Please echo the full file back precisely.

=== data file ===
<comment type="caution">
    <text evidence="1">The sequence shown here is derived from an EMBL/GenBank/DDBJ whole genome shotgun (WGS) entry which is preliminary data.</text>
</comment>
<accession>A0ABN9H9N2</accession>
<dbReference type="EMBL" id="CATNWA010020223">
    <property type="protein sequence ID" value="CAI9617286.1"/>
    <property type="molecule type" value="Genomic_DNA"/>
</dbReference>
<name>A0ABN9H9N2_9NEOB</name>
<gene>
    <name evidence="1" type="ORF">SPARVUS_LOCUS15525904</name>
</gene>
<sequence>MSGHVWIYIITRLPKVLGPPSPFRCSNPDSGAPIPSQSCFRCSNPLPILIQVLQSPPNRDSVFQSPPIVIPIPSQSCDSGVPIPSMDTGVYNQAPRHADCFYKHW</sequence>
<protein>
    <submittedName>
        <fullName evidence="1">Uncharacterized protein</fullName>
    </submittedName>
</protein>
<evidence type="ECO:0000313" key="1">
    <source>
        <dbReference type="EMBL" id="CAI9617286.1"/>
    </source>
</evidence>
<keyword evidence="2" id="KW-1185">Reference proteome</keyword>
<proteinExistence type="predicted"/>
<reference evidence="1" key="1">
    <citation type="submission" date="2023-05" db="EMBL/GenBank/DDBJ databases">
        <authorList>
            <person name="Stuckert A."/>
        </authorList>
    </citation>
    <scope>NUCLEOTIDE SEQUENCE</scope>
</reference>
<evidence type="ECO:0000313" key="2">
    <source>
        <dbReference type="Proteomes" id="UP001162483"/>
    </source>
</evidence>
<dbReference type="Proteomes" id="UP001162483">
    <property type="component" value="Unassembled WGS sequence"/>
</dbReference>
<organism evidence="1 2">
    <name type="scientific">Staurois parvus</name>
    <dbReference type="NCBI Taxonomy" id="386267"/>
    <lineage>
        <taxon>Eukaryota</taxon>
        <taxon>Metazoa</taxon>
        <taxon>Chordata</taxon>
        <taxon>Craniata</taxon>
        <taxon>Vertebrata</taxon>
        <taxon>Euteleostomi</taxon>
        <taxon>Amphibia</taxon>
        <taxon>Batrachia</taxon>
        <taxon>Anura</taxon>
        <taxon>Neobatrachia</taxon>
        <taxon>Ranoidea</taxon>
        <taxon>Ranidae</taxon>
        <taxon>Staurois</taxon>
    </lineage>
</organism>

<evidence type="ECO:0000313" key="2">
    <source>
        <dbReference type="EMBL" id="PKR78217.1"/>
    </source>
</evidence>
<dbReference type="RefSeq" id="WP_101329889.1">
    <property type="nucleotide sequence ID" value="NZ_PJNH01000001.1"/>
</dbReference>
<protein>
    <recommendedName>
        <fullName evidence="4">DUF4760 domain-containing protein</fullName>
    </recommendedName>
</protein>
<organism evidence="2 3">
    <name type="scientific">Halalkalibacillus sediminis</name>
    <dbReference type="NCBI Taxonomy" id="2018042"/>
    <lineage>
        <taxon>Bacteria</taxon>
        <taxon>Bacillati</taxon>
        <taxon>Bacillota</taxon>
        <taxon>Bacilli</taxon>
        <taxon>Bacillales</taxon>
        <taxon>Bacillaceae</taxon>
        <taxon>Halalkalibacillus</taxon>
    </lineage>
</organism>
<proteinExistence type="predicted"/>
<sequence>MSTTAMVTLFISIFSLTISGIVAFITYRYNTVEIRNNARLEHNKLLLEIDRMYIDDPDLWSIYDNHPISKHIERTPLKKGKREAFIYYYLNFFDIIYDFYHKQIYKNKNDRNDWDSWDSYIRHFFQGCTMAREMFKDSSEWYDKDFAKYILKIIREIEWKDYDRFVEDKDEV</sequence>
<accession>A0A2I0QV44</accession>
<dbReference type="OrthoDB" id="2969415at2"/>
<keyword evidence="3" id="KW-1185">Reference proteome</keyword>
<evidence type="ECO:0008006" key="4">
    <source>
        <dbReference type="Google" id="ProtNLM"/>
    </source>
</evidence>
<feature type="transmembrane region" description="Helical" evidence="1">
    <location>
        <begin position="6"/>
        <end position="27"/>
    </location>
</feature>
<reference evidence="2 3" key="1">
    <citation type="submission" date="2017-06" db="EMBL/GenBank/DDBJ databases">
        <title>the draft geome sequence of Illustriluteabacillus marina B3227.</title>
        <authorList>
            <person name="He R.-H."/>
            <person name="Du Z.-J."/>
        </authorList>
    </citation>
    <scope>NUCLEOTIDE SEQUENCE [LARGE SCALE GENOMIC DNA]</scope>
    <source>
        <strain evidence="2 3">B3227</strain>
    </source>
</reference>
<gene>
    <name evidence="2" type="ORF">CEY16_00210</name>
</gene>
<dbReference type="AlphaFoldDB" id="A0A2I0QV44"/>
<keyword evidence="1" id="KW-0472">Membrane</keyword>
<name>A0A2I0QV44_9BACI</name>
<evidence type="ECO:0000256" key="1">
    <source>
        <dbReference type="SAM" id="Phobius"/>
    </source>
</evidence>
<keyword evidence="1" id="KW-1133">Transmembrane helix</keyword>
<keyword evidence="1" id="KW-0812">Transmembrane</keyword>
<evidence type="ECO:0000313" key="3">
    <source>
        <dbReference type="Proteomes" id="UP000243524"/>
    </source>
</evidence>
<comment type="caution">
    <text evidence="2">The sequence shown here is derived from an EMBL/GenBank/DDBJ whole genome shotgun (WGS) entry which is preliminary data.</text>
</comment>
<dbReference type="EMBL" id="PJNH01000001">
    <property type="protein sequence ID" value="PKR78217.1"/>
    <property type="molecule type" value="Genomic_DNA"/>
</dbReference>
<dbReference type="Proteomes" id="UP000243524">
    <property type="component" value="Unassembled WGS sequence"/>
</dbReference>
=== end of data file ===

<comment type="caution">
    <text evidence="1">The sequence shown here is derived from an EMBL/GenBank/DDBJ whole genome shotgun (WGS) entry which is preliminary data.</text>
</comment>
<accession>A0ABN9H9N2</accession>
<dbReference type="EMBL" id="CATNWA010020223">
    <property type="protein sequence ID" value="CAI9617286.1"/>
    <property type="molecule type" value="Genomic_DNA"/>
</dbReference>
<name>A0ABN9H9N2_9NEOB</name>
<gene>
    <name evidence="1" type="ORF">SPARVUS_LOCUS15525904</name>
</gene>
<sequence>MSGHVWIYIITRLPKVLGPPSPFRCSNPDSGAPIPSQSCFRCSNPLPILIQVLQSPPNRDSVFQSPPIVIPIPSQSCDSGVPIPSMDTGVYNQAPRHADCFYKHW</sequence>
<protein>
    <submittedName>
        <fullName evidence="1">Uncharacterized protein</fullName>
    </submittedName>
</protein>
<evidence type="ECO:0000313" key="1">
    <source>
        <dbReference type="EMBL" id="CAI9617286.1"/>
    </source>
</evidence>
<keyword evidence="2" id="KW-1185">Reference proteome</keyword>
<proteinExistence type="predicted"/>
<reference evidence="1" key="1">
    <citation type="submission" date="2023-05" db="EMBL/GenBank/DDBJ databases">
        <authorList>
            <person name="Stuckert A."/>
        </authorList>
    </citation>
    <scope>NUCLEOTIDE SEQUENCE</scope>
</reference>
<evidence type="ECO:0000313" key="2">
    <source>
        <dbReference type="Proteomes" id="UP001162483"/>
    </source>
</evidence>
<dbReference type="Proteomes" id="UP001162483">
    <property type="component" value="Unassembled WGS sequence"/>
</dbReference>
<organism evidence="1 2">
    <name type="scientific">Staurois parvus</name>
    <dbReference type="NCBI Taxonomy" id="386267"/>
    <lineage>
        <taxon>Eukaryota</taxon>
        <taxon>Metazoa</taxon>
        <taxon>Chordata</taxon>
        <taxon>Craniata</taxon>
        <taxon>Vertebrata</taxon>
        <taxon>Euteleostomi</taxon>
        <taxon>Amphibia</taxon>
        <taxon>Batrachia</taxon>
        <taxon>Anura</taxon>
        <taxon>Neobatrachia</taxon>
        <taxon>Ranoidea</taxon>
        <taxon>Ranidae</taxon>
        <taxon>Staurois</taxon>
    </lineage>
</organism>

<evidence type="ECO:0000313" key="2">
    <source>
        <dbReference type="EMBL" id="PKR78217.1"/>
    </source>
</evidence>
<dbReference type="RefSeq" id="WP_101329889.1">
    <property type="nucleotide sequence ID" value="NZ_PJNH01000001.1"/>
</dbReference>
<protein>
    <recommendedName>
        <fullName evidence="4">DUF4760 domain-containing protein</fullName>
    </recommendedName>
</protein>
<organism evidence="2 3">
    <name type="scientific">Halalkalibacillus sediminis</name>
    <dbReference type="NCBI Taxonomy" id="2018042"/>
    <lineage>
        <taxon>Bacteria</taxon>
        <taxon>Bacillati</taxon>
        <taxon>Bacillota</taxon>
        <taxon>Bacilli</taxon>
        <taxon>Bacillales</taxon>
        <taxon>Bacillaceae</taxon>
        <taxon>Halalkalibacillus</taxon>
    </lineage>
</organism>
<proteinExistence type="predicted"/>
<sequence>MSTTAMVTLFISIFSLTISGIVAFITYRYNTVEIRNNARLEHNKLLLEIDRMYIDDPDLWSIYDNHPISKHIERTPLKKGKREAFIYYYLNFFDIIYDFYHKQIYKNKNDRNDWDSWDSYIRHFFQGCTMAREMFKDSSEWYDKDFAKYILKIIREIEWKDYDRFVEDKDEV</sequence>
<accession>A0A2I0QV44</accession>
<dbReference type="OrthoDB" id="2969415at2"/>
<keyword evidence="3" id="KW-1185">Reference proteome</keyword>
<evidence type="ECO:0008006" key="4">
    <source>
        <dbReference type="Google" id="ProtNLM"/>
    </source>
</evidence>
<feature type="transmembrane region" description="Helical" evidence="1">
    <location>
        <begin position="6"/>
        <end position="27"/>
    </location>
</feature>
<reference evidence="2 3" key="1">
    <citation type="submission" date="2017-06" db="EMBL/GenBank/DDBJ databases">
        <title>the draft geome sequence of Illustriluteabacillus marina B3227.</title>
        <authorList>
            <person name="He R.-H."/>
            <person name="Du Z.-J."/>
        </authorList>
    </citation>
    <scope>NUCLEOTIDE SEQUENCE [LARGE SCALE GENOMIC DNA]</scope>
    <source>
        <strain evidence="2 3">B3227</strain>
    </source>
</reference>
<gene>
    <name evidence="2" type="ORF">CEY16_00210</name>
</gene>
<dbReference type="AlphaFoldDB" id="A0A2I0QV44"/>
<keyword evidence="1" id="KW-0472">Membrane</keyword>
<name>A0A2I0QV44_9BACI</name>
<evidence type="ECO:0000256" key="1">
    <source>
        <dbReference type="SAM" id="Phobius"/>
    </source>
</evidence>
<keyword evidence="1" id="KW-1133">Transmembrane helix</keyword>
<keyword evidence="1" id="KW-0812">Transmembrane</keyword>
<evidence type="ECO:0000313" key="3">
    <source>
        <dbReference type="Proteomes" id="UP000243524"/>
    </source>
</evidence>
<comment type="caution">
    <text evidence="2">The sequence shown here is derived from an EMBL/GenBank/DDBJ whole genome shotgun (WGS) entry which is preliminary data.</text>
</comment>
<dbReference type="EMBL" id="PJNH01000001">
    <property type="protein sequence ID" value="PKR78217.1"/>
    <property type="molecule type" value="Genomic_DNA"/>
</dbReference>
<dbReference type="Proteomes" id="UP000243524">
    <property type="component" value="Unassembled WGS sequence"/>
</dbReference>